Register Debate Welcome back to the inaugural Register Debate in which we pitch our writers against each other on contentious topics in IT and enterprise tech, and you – the reader – decide the winning side. The format is simple: a motion was proposed, for and against arguments were published on Monday, another round of arguments today, and a concluding piece on Friday summarizing the brouhaha and the best reader comments.
During the week you can cast your vote using the embedded poll, choosing whether you’re in favor or against the motion. The final score will be announced on Friday, revealing whether the for or against argument was most popular. It’s up to our writers to convince you to vote for their side.
For our first debate, the motion is: Artificial intelligence in the enterprise is just yesterday’s dumb algorithms rebranded as AI.
And now, arguing FOR the motion is RUPERT GOODWINS…
Algorithm is a lovely word. It sounds technical and mysterious, hinting at its origins in the exotic mysteries of 9th century Persia, but it just means recipe.
The use of the exotic to mask the mundane is indeed diagnostic of what’s going on. Let me reveal the master algorithm underpinning all AI in the enterprise. Take a technology few in business fully understand, define it as needing lots of expensive everythings – hardware, software, people, bought or hired – and don’t say exactly what it’s doing or how it’s doing it.
Then sell it as the most important new thing any company can have, to fend off all the competition already adopting the new shiny to reduce you to rubble. Don’t quite know what’s going on? Perfect, you won’t be able to tell whether it’s working or not. Sign here.
That recipe has worked since computers were the size of warehouses, and it’s still working perfectly well in its brand new AI hat. In the past it’s been 4th Generation or Knowledge Engineering – crucially, then as now, with the vague promise of ‘proper’ AI, machines that think for themselves, but they’re still as dumb as a box of sand.
Outside the enterprise, things are a bit more interesting. Very specific tasks based on machine learning, although not particularly novel, are newly practicable now Moore’s Law has with its dying breath bestowed us transistors in uncountable trillions. Vision and speech recognition can replicate the processing pipelines of human perception – algorithms many millions of years old – and the nagging suspicion that natural language processing is getting good at semiotics won’t go away. But unless your enterprise is based on automatic facial recognition or being unbeatable at board games, this isn’t the HAL 9000 moment you were promised.
Proper, useful enterprise ‘AI’ is analytics. It’s stats. You’ve got lots of data, and you need to know what it’s telling you. You can put it through various transforms, you can stick it in a spreadsheet, you can pump it into a neural network, you can sort it and refine it in a database, but you’re doing the same basic task that relies on three rules: your data must be good, your tools must be your servants not your masters, and you must be able to understand and test the answers.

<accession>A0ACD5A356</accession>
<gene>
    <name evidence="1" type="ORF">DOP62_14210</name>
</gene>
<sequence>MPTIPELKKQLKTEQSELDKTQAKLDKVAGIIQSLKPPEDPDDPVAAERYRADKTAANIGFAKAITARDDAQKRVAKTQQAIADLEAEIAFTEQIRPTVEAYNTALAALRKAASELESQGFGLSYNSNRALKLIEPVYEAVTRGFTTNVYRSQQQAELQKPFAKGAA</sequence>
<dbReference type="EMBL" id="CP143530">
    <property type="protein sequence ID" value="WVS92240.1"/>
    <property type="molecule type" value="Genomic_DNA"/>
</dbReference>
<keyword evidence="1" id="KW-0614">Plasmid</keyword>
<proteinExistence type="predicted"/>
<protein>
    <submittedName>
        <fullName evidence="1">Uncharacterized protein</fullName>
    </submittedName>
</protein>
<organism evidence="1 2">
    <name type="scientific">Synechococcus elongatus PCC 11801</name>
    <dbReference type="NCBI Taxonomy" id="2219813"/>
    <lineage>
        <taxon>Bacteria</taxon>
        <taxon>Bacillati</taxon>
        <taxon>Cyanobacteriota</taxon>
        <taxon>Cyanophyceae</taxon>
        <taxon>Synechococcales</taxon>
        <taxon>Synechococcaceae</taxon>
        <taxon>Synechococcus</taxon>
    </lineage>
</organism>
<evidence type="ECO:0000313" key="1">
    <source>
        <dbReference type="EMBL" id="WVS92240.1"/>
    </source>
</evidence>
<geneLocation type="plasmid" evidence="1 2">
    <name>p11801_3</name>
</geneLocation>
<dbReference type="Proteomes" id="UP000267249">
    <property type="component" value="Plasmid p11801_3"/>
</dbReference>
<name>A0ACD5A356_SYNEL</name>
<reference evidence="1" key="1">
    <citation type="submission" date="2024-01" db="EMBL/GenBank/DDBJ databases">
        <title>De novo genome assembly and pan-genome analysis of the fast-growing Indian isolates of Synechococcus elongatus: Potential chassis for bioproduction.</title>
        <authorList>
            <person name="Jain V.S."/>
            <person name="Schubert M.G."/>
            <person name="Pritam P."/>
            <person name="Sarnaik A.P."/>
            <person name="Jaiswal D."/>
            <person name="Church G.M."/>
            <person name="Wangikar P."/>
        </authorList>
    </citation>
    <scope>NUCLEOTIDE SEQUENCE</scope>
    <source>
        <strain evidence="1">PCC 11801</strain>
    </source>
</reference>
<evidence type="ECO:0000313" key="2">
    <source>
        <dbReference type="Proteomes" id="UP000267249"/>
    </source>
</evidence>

That’s not a problem exclusive to AI: AI’s problem (to you) and promise (to the marketeers) is that it sounds less scary and more exciting than analytics or statistics. It promises to automate away your ignorance, your discomfort, and to give nice solid answers to questions you suspect are important but which you can’t quite frame. Yet in the end the enterprise’s survival and prosperity in the market depends on deciding what data matters and how to accurately collect it, and AI can’t make those decisions for you. You need to properly analyse what you find, and then to formulate and act on a business model powered by that data. If AI is taking away your knowledge and control of that process, it’s putting you in danger.
Smart people know that. That’s why in the most automated, high-powered, cutting-edge pure data players, the financial market marauders, prize their quants so highly. High speed trading has to be automated and it has to be based on the very best analytics, but without a mutant from a maths department in charge of the crunching who knows what’s going on, it isn’t going to work. AI is scale, AI is speed, but AI is the oven, AI is not the chef. The recipes remain.
In the end, it’s a question of semantics – where you draw the lines between process and algorithm. The techniques we call AI are disparate and constantly evolving, and like all evolution when you get close in it is constant change that slows and speeds somewhere on the line between static equilibrium and wholesale reinvention. Of course AI is built on existing ideas. Of course it innovates.
The important thing in enterprise IT is that you understand it. That you know what questions you’re asking, that you comprehend the answers it’s giving, and that if it’s going wrong you can fix it or throw it away. That’s the algorithm you need to implement. Natural intelligence makes all the difference, an old recipe but a good one. ®
Cast your vote and track the debate progress here.